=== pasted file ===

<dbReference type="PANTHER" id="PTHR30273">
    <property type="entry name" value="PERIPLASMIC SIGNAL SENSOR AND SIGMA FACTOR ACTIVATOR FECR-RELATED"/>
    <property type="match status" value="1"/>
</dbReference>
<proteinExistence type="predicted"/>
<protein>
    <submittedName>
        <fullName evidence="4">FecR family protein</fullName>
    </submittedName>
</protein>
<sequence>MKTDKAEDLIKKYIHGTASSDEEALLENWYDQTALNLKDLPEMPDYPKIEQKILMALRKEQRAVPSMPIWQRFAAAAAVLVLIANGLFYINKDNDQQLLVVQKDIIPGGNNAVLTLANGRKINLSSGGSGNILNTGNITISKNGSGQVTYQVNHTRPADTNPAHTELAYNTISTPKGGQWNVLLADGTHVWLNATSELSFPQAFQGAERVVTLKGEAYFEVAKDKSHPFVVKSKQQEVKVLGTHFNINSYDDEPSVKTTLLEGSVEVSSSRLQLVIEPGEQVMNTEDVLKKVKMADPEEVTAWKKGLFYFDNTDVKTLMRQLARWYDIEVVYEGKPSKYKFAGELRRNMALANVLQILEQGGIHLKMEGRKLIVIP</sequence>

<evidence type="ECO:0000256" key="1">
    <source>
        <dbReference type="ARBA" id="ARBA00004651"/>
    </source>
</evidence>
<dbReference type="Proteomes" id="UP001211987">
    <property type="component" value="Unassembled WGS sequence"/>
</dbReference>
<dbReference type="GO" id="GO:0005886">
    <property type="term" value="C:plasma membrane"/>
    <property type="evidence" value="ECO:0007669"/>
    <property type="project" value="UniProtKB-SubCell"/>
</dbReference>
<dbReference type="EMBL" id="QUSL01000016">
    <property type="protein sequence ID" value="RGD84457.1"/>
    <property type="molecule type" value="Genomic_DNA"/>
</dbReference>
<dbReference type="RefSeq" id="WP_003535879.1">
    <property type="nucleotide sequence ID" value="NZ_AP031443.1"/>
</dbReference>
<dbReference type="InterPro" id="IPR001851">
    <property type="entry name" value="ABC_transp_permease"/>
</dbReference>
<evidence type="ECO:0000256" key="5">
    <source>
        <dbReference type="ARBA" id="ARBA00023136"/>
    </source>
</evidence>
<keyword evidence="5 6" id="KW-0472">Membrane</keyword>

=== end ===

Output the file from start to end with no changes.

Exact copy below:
<dbReference type="PANTHER" id="PTHR30273">
    <property type="entry name" value="PERIPLASMIC SIGNAL SENSOR AND SIGMA FACTOR ACTIVATOR FECR-RELATED"/>
    <property type="match status" value="1"/>
</dbReference>
<proteinExistence type="predicted"/>
<protein>
    <submittedName>
        <fullName evidence="4">FecR family protein</fullName>
    </submittedName>
</protein>
<sequence>MKTDKAEDLIKKYIHGTASSDEEALLENWYDQTALNLKDLPEMPDYPKIEQKILMALRKEQRAVPSMPIWQRFAAAAAVLVLIANGLFYINKDNDQQLLVVQKDIIPGGNNAVLTLANGRKINLSSGGSGNILNTGNITISKNGSGQVTYQVNHTRPADTNPAHTELAYNTISTPKGGQWNVLLADGTHVWLNATSELSFPQAFQGAERVVTLKGEAYFEVAKDKSHPFVVKSKQQEVKVLGTHFNINSYDDEPSVKTTLLEGSVEVSSSRLQLVIEPGEQVMNTEDVLKKVKMADPEEVTAWKKGLFYFDNTDVKTLMRQLARWYDIEVVYEGKPSKYKFAGELRRNMALANVLQILEQGGIHLKMEGRKLIVIP</sequence>

<evidence type="ECO:0000256" key="1">
    <source>
        <dbReference type="ARBA" id="ARBA00004651"/>
    </source>
</evidence>
<dbReference type="Proteomes" id="UP001211987">
    <property type="component" value="Unassembled WGS sequence"/>
</dbReference>
<dbReference type="GO" id="GO:0005886">
    <property type="term" value="C:plasma membrane"/>
    <property type="evidence" value="ECO:0007669"/>
    <property type="project" value="UniProtKB-SubCell"/>
</dbReference>
<dbReference type="EMBL" id="QUSL01000016">
    <property type="protein sequence ID" value="RGD84457.1"/>
    <property type="molecule type" value="Genomic_DNA"/>
</dbReference>
<dbReference type="RefSeq" id="WP_003535879.1">
    <property type="nucleotide sequence ID" value="NZ_AP031443.1"/>
</dbReference>
<dbReference type="InterPro" id="IPR001851">
    <property type="entry name" value="ABC_transp_permease"/>
</dbReference>
<evidence type="ECO:0000256" key="5">
    <source>
        <dbReference type="ARBA" id="ARBA00023136"/>
    </source>
</evidence>
<keyword evidence="5 6" id="KW-0472">Membrane</keyword>